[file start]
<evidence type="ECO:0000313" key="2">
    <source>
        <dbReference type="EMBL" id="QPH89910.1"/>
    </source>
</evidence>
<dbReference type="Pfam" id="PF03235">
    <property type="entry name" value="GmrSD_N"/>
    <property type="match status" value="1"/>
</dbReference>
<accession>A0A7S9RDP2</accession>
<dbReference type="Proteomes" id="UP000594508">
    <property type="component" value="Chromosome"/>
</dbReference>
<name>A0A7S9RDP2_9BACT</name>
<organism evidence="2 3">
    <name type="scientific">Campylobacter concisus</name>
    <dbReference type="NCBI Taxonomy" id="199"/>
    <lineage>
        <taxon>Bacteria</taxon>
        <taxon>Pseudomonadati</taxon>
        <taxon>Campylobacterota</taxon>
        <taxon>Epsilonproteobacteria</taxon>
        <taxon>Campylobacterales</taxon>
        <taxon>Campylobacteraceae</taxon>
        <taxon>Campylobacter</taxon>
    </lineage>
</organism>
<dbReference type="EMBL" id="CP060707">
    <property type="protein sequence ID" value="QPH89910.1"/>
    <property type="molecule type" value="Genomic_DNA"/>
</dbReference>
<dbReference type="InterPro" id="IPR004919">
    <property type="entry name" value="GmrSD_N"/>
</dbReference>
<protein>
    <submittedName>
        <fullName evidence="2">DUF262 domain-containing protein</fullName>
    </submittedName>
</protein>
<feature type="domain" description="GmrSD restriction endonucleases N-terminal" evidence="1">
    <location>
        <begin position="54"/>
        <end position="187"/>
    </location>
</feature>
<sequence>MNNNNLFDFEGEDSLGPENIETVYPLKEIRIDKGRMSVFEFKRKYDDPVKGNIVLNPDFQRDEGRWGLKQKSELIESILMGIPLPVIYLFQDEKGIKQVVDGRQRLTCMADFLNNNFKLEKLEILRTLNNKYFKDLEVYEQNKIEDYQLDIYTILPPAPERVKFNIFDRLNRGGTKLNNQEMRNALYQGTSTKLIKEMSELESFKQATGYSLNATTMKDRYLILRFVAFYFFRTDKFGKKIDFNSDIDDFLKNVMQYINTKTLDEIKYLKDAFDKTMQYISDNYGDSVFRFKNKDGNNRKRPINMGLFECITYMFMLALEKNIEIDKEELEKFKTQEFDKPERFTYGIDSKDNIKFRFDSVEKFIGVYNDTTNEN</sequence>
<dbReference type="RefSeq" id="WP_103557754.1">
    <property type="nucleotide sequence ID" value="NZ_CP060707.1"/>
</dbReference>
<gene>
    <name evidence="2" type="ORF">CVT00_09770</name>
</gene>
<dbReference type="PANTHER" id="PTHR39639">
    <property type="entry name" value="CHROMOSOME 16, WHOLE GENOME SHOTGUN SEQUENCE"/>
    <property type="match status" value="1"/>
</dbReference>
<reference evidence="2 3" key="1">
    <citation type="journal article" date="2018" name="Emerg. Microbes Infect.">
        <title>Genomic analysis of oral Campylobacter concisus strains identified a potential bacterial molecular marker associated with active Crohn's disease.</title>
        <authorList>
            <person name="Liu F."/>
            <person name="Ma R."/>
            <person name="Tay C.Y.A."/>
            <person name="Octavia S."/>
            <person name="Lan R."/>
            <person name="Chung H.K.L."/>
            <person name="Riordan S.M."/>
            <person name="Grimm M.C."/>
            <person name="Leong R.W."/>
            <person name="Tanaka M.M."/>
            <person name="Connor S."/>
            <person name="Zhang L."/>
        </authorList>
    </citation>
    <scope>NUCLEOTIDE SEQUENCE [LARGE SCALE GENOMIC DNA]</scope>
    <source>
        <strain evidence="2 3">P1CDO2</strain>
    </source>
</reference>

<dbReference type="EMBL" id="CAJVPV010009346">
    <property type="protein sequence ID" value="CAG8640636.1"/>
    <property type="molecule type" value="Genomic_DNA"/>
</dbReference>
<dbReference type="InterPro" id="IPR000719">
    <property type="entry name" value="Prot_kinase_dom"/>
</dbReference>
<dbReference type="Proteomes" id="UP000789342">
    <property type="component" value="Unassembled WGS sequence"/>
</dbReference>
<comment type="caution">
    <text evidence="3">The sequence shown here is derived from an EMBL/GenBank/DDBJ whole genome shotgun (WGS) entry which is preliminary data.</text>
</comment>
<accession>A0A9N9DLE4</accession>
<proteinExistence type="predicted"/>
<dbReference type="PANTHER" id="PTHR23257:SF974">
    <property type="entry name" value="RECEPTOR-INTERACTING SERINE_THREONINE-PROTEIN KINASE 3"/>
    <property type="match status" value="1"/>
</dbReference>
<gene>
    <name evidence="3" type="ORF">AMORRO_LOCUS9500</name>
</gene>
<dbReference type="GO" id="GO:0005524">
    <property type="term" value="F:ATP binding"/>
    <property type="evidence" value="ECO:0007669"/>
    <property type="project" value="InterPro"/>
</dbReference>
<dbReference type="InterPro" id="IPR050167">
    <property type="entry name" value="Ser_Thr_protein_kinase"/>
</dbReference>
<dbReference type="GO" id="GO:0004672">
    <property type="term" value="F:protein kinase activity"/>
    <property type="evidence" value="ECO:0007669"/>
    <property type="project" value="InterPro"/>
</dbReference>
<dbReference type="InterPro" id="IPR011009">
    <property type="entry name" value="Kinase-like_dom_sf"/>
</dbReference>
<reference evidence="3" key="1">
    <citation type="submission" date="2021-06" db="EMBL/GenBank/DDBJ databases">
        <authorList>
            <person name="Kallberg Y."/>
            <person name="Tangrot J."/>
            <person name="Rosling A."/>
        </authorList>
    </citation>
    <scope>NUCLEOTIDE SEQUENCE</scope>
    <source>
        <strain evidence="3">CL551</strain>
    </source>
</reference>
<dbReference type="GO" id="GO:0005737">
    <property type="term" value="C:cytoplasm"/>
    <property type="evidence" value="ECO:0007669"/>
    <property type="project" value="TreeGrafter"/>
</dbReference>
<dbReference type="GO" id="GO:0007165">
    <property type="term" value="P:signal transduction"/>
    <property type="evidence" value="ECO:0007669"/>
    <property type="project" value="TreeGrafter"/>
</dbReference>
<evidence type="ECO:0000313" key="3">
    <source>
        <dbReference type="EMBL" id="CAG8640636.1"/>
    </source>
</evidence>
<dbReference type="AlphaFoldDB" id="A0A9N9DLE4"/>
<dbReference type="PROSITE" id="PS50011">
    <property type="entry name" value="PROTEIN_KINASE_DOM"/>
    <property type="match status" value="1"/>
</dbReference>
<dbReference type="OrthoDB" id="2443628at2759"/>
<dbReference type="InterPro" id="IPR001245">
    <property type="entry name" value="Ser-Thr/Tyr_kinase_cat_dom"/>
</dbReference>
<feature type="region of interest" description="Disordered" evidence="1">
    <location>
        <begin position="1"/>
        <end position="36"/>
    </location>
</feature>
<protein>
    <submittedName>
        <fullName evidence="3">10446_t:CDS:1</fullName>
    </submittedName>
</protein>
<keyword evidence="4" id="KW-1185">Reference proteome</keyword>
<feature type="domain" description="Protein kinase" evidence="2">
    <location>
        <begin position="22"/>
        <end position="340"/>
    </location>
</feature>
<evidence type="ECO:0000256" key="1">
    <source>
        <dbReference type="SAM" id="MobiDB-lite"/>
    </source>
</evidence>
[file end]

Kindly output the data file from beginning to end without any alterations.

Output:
<evidence type="ECO:0000313" key="2">
    <source>
        <dbReference type="EMBL" id="QPH89910.1"/>
    </source>
</evidence>
<dbReference type="Pfam" id="PF03235">
    <property type="entry name" value="GmrSD_N"/>
    <property type="match status" value="1"/>
</dbReference>
<accession>A0A7S9RDP2</accession>
<dbReference type="Proteomes" id="UP000594508">
    <property type="component" value="Chromosome"/>
</dbReference>
<name>A0A7S9RDP2_9BACT</name>
<organism evidence="2 3">
    <name type="scientific">Campylobacter concisus</name>
    <dbReference type="NCBI Taxonomy" id="199"/>
    <lineage>
        <taxon>Bacteria</taxon>
        <taxon>Pseudomonadati</taxon>
        <taxon>Campylobacterota</taxon>
        <taxon>Epsilonproteobacteria</taxon>
        <taxon>Campylobacterales</taxon>
        <taxon>Campylobacteraceae</taxon>
        <taxon>Campylobacter</taxon>
    </lineage>
</organism>
<dbReference type="EMBL" id="CP060707">
    <property type="protein sequence ID" value="QPH89910.1"/>
    <property type="molecule type" value="Genomic_DNA"/>
</dbReference>
<dbReference type="InterPro" id="IPR004919">
    <property type="entry name" value="GmrSD_N"/>
</dbReference>
<protein>
    <submittedName>
        <fullName evidence="2">DUF262 domain-containing protein</fullName>
    </submittedName>
</protein>
<feature type="domain" description="GmrSD restriction endonucleases N-terminal" evidence="1">
    <location>
        <begin position="54"/>
        <end position="187"/>
    </location>
</feature>
<sequence>MNNNNLFDFEGEDSLGPENIETVYPLKEIRIDKGRMSVFEFKRKYDDPVKGNIVLNPDFQRDEGRWGLKQKSELIESILMGIPLPVIYLFQDEKGIKQVVDGRQRLTCMADFLNNNFKLEKLEILRTLNNKYFKDLEVYEQNKIEDYQLDIYTILPPAPERVKFNIFDRLNRGGTKLNNQEMRNALYQGTSTKLIKEMSELESFKQATGYSLNATTMKDRYLILRFVAFYFFRTDKFGKKIDFNSDIDDFLKNVMQYINTKTLDEIKYLKDAFDKTMQYISDNYGDSVFRFKNKDGNNRKRPINMGLFECITYMFMLALEKNIEIDKEELEKFKTQEFDKPERFTYGIDSKDNIKFRFDSVEKFIGVYNDTTNEN</sequence>
<dbReference type="RefSeq" id="WP_103557754.1">
    <property type="nucleotide sequence ID" value="NZ_CP060707.1"/>
</dbReference>
<gene>
    <name evidence="2" type="ORF">CVT00_09770</name>
</gene>
<dbReference type="PANTHER" id="PTHR39639">
    <property type="entry name" value="CHROMOSOME 16, WHOLE GENOME SHOTGUN SEQUENCE"/>
    <property type="match status" value="1"/>
</dbReference>
<reference evidence="2 3" key="1">
    <citation type="journal article" date="2018" name="Emerg. Microbes Infect.">
        <title>Genomic analysis of oral Campylobacter concisus strains identified a potential bacterial molecular marker associated with active Crohn's disease.</title>
        <authorList>
            <person name="Liu F."/>
            <person name="Ma R."/>
            <person name="Tay C.Y.A."/>
            <person name="Octavia S."/>
            <person name="Lan R."/>
            <person name="Chung H.K.L."/>
            <person name="Riordan S.M."/>
            <person name="Grimm M.C."/>
            <person name="Leong R.W."/>
            <person name="Tanaka M.M."/>
            <person name="Connor S."/>
            <person name="Zhang L."/>
        </authorList>
    </citation>
    <scope>NUCLEOTIDE SEQUENCE [LARGE SCALE GENOMIC DNA]</scope>
    <source>
        <strain evidence="2 3">P1CDO2</strain>
    </source>
</reference>

<dbReference type="EMBL" id="CAJVPV010009346">
    <property type="protein sequence ID" value="CAG8640636.1"/>
    <property type="molecule type" value="Genomic_DNA"/>
</dbReference>
<dbReference type="InterPro" id="IPR000719">
    <property type="entry name" value="Prot_kinase_dom"/>
</dbReference>
<dbReference type="Proteomes" id="UP000789342">
    <property type="component" value="Unassembled WGS sequence"/>
</dbReference>
<comment type="caution">
    <text evidence="3">The sequence shown here is derived from an EMBL/GenBank/DDBJ whole genome shotgun (WGS) entry which is preliminary data.</text>
</comment>
<accession>A0A9N9DLE4</accession>
<proteinExistence type="predicted"/>
<dbReference type="PANTHER" id="PTHR23257:SF974">
    <property type="entry name" value="RECEPTOR-INTERACTING SERINE_THREONINE-PROTEIN KINASE 3"/>
    <property type="match status" value="1"/>
</dbReference>
<gene>
    <name evidence="3" type="ORF">AMORRO_LOCUS9500</name>
</gene>
<dbReference type="GO" id="GO:0005524">
    <property type="term" value="F:ATP binding"/>
    <property type="evidence" value="ECO:0007669"/>
    <property type="project" value="InterPro"/>
</dbReference>
<dbReference type="InterPro" id="IPR050167">
    <property type="entry name" value="Ser_Thr_protein_kinase"/>
</dbReference>
<dbReference type="GO" id="GO:0004672">
    <property type="term" value="F:protein kinase activity"/>
    <property type="evidence" value="ECO:0007669"/>
    <property type="project" value="InterPro"/>
</dbReference>
<dbReference type="InterPro" id="IPR011009">
    <property type="entry name" value="Kinase-like_dom_sf"/>
</dbReference>
<reference evidence="3" key="1">
    <citation type="submission" date="2021-06" db="EMBL/GenBank/DDBJ databases">
        <authorList>
            <person name="Kallberg Y."/>
            <person name="Tangrot J."/>
            <person name="Rosling A."/>
        </authorList>
    </citation>
    <scope>NUCLEOTIDE SEQUENCE</scope>
    <source>
        <strain evidence="3">CL551</strain>
    </source>
</reference>
<dbReference type="GO" id="GO:0005737">
    <property type="term" value="C:cytoplasm"/>
    <property type="evidence" value="ECO:0007669"/>
    <property type="project" value="TreeGrafter"/>
</dbReference>
<dbReference type="GO" id="GO:0007165">
    <property type="term" value="P:signal transduction"/>
    <property type="evidence" value="ECO:0007669"/>
    <property type="project" value="TreeGrafter"/>
</dbReference>
<evidence type="ECO:0000313" key="3">
    <source>
        <dbReference type="EMBL" id="CAG8640636.1"/>
    </source>
</evidence>
<dbReference type="AlphaFoldDB" id="A0A9N9DLE4"/>
<dbReference type="PROSITE" id="PS50011">
    <property type="entry name" value="PROTEIN_KINASE_DOM"/>
    <property type="match status" value="1"/>
</dbReference>
<dbReference type="OrthoDB" id="2443628at2759"/>
<dbReference type="InterPro" id="IPR001245">
    <property type="entry name" value="Ser-Thr/Tyr_kinase_cat_dom"/>
</dbReference>
<feature type="region of interest" description="Disordered" evidence="1">
    <location>
        <begin position="1"/>
        <end position="36"/>
    </location>
</feature>
<protein>
    <submittedName>
        <fullName evidence="3">10446_t:CDS:1</fullName>
    </submittedName>
</protein>
<keyword evidence="4" id="KW-1185">Reference proteome</keyword>
<feature type="domain" description="Protein kinase" evidence="2">
    <location>
        <begin position="22"/>
        <end position="340"/>
    </location>
</feature>
<evidence type="ECO:0000256" key="1">
    <source>
        <dbReference type="SAM" id="MobiDB-lite"/>
    </source>
</evidence>